In the second step is to prove that the fast finitetime output bipartite tracking problem can be solved. The Triangle Inequality of the Euclidean norm can be employed to get
and
This completes the proof. \(\square \)
Remark 1
Theoretically speaking, we can shorten the upper bound of convergence time by increasing the values of the \(l_2, l_3\) and \(l_4\), and the result is that the amplitude of the input will also increase. To ensure that the robotic system can achieve stable trajectory tracking within a fast finite time, the crucial premise is that the actuators can still produce sufficient actuating torques to drive the system even if there exists the upper amplitude of the actuators. The selection of design parameters needs to take into account the upper bound of the actuator amplitude, so the parameters can be determined by the trialanderror method (Fig. 4).
4 Simulations
The theoretical analysis results presented in this section are validated by the numerical simulations. The considered NHRSs with a virtual leader and eight agents, consisting of six twodegreeoffreedom (i.e., \(i \in \left\{ 2,3,4,5,6,7\right\} \)) and two threedegreeoffreedom (i.e., \(i \in \left\{ 1,8\right\} \) ) agents. The mechanical configurations are shown in Figs. 2 and 3. A matrixweighted sign digraph is presented in Fig. 4. In addition, the physical parameters of the eight manipulators and their estimation values are presented in Tables 1 and 2, respectively. The parameters of the local control layer and estimation layer are shown in Tables 3 and 4, respectively.
Further, the initial values for the state variables and their estimated values are selected randomly from \([1,1]\). Choose the external disturbances \(d_{i}=\left[ 0.1\sin (t),0.1\cos (t)\right] ^{T},i=\left\{ 2,\ldots ,7\right\} \) and \(d_{i}=[0.1\sin (t),0.1\cos (t), 0.1 \sin (t)]^{T}, i=\left\{ 1, 8\right\} \),
To validate the bipartite tracking, the reference trajectory is selected as
Figs. 5, 6, 7, 8 and 9 are presented the simulation results. For more information, one can notice that the evolutions of \(\hat{x}_i\) and \(\hat{v}_i\) which indicate that \(\hat{x}_i \rightarrow e_i x_l, \hat{v}_i \rightarrow e_iv_l\) within a predefined time in Figs. 5c, d and 6c, d. In the same way, Figs. 5a, b and 6a, b show that the fast finitetime convergence \(x_i \rightarrow e_ix_l, v_i \rightarrow e_i v_l\) are completed with the proposed HCA algorithm. Figure 7 illustrates that the convergence performances of \(x_ie_ix_l\) and \(v_ie_iv_l\), where errors converge to zero as \(t \rightarrow \infty \). Figure 8 shows the evolutions of \(\tilde{\delta }_{x,i}\) and \(\tilde{\delta }_{v,i}\), respectively. The effectiveness of the estimation algorithm is demonstrated. Figure 9 shows that the position and velocity error convergence to the zero within the fast finite time. What’s more, It can be inferred from the simulation results depicted in Figs. 5, 6, 7, 8 and 9 that the output bipartite tracking is ensured at approximately T = 3.7 s.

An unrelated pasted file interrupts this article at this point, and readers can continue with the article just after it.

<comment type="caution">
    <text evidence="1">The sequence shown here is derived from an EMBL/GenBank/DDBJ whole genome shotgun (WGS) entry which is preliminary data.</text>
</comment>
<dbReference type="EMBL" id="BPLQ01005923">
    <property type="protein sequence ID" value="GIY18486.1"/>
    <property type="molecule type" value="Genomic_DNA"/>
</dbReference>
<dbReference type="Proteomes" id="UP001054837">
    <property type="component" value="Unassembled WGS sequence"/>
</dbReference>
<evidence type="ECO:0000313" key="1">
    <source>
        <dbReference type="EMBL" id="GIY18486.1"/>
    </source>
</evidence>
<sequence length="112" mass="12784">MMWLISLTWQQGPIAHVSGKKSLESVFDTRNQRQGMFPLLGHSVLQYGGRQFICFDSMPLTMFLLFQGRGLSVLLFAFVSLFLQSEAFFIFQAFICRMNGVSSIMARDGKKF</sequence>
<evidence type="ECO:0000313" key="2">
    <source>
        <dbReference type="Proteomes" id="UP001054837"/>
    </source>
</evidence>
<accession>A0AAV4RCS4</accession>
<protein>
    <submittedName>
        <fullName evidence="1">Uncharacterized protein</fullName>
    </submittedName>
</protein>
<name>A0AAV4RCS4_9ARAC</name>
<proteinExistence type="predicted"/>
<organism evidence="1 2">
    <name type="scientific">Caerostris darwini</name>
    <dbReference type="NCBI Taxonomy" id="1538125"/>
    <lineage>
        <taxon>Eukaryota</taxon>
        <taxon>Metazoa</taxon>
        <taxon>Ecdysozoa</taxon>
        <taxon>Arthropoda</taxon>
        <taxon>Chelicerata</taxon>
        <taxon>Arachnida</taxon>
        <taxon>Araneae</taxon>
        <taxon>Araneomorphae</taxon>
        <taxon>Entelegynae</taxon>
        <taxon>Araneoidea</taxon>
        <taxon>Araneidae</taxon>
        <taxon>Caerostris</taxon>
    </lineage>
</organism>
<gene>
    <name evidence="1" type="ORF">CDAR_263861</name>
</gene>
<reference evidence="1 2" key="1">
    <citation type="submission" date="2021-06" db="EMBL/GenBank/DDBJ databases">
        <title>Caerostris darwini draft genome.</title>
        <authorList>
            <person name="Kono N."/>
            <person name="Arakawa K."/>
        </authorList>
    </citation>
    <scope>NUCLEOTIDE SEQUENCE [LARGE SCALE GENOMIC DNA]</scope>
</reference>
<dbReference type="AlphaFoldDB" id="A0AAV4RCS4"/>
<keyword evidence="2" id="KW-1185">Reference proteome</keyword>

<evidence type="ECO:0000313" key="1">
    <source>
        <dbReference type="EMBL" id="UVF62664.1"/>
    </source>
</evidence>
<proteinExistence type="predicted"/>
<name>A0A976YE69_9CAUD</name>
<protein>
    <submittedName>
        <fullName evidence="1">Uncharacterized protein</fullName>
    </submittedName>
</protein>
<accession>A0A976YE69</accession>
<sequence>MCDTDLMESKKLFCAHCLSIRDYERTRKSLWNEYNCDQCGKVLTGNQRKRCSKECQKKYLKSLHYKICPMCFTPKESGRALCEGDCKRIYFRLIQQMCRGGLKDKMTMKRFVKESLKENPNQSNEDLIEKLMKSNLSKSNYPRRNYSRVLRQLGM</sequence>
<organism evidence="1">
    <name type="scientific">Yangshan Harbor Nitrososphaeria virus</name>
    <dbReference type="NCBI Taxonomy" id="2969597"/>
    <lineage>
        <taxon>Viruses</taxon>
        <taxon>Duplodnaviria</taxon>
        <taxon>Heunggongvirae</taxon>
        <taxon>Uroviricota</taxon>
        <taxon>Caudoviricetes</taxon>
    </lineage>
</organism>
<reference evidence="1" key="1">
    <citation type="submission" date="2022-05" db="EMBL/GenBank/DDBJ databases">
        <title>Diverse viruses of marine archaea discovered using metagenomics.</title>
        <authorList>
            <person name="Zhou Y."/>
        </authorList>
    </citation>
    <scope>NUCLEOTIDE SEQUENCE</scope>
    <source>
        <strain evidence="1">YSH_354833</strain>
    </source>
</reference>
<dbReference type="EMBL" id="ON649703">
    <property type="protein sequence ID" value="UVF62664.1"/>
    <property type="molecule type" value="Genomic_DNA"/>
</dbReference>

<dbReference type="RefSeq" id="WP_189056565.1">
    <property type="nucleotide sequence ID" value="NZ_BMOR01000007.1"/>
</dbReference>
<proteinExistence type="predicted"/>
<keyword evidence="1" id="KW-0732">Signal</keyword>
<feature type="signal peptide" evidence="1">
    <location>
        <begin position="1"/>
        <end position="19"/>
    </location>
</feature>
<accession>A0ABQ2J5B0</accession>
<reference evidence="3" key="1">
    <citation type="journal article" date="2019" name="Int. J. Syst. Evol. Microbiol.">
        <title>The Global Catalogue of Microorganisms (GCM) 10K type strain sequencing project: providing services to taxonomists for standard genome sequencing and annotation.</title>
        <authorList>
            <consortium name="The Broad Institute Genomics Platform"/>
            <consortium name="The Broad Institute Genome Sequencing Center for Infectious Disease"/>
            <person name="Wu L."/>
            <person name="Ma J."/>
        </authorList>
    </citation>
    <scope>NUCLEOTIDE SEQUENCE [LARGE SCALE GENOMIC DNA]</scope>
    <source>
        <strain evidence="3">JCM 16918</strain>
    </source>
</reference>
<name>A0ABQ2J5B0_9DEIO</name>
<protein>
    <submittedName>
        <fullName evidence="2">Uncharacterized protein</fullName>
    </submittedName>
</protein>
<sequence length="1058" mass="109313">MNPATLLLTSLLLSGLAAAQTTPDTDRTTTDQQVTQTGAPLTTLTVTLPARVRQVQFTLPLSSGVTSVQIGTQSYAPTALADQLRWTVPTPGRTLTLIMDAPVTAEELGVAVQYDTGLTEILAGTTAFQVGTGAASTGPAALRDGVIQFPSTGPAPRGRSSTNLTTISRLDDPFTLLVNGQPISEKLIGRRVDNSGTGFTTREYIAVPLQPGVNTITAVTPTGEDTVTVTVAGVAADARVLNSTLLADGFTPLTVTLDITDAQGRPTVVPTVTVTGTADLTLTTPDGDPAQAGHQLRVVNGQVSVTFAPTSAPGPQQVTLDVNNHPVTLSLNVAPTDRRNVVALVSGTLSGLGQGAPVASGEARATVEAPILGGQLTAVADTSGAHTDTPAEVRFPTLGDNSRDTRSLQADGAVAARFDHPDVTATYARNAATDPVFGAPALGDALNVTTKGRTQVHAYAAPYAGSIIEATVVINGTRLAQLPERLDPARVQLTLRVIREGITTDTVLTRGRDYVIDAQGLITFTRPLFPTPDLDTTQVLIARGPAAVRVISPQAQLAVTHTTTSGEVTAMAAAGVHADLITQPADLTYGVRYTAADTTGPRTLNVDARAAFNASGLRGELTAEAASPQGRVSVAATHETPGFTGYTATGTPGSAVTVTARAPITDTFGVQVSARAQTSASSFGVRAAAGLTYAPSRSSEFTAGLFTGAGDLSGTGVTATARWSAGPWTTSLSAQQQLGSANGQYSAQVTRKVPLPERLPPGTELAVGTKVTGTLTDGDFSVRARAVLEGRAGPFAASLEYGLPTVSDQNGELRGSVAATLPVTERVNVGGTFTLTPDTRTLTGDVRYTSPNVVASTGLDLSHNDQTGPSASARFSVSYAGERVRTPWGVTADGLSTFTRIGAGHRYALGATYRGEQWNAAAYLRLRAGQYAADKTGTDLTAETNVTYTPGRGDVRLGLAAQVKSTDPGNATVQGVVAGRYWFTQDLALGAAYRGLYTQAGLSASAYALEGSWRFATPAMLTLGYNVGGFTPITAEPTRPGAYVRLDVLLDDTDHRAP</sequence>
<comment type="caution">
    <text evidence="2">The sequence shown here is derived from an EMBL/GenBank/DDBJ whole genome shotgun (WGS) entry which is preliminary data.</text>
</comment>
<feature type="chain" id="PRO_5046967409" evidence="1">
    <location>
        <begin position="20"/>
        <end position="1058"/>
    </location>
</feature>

In order to highlight the superiority of the developed fast finitetime control stability, one compared the results with the asymptotic stability in [7, 16, 22, 31] and finitetime stability in [8, 21, 30], which are shown in Table 5.
5 Discussion
We have developed an effective way to solve the output bipartite tracking problem of the NHRSs with matrixweighted digraphs. Unlike the traditional tracking problems with only cooperative interactions, the robots of the NHRSs are divided into two complementary subgroups according to the signed graph, describing the coexistence of cooperative and antagonistic interactions. The developed hierarchical control framework consisting of the distributed predefinedtime estimator layer and the local control layer in this paper can radically reduce the difficulty of the control algorithm design, simplify the corresponding stability analysis, and provide good compatibility. Our results have also demonstrated that the NHRSs described as Euler–Lagrange dynamics is successfully controlled and regulated.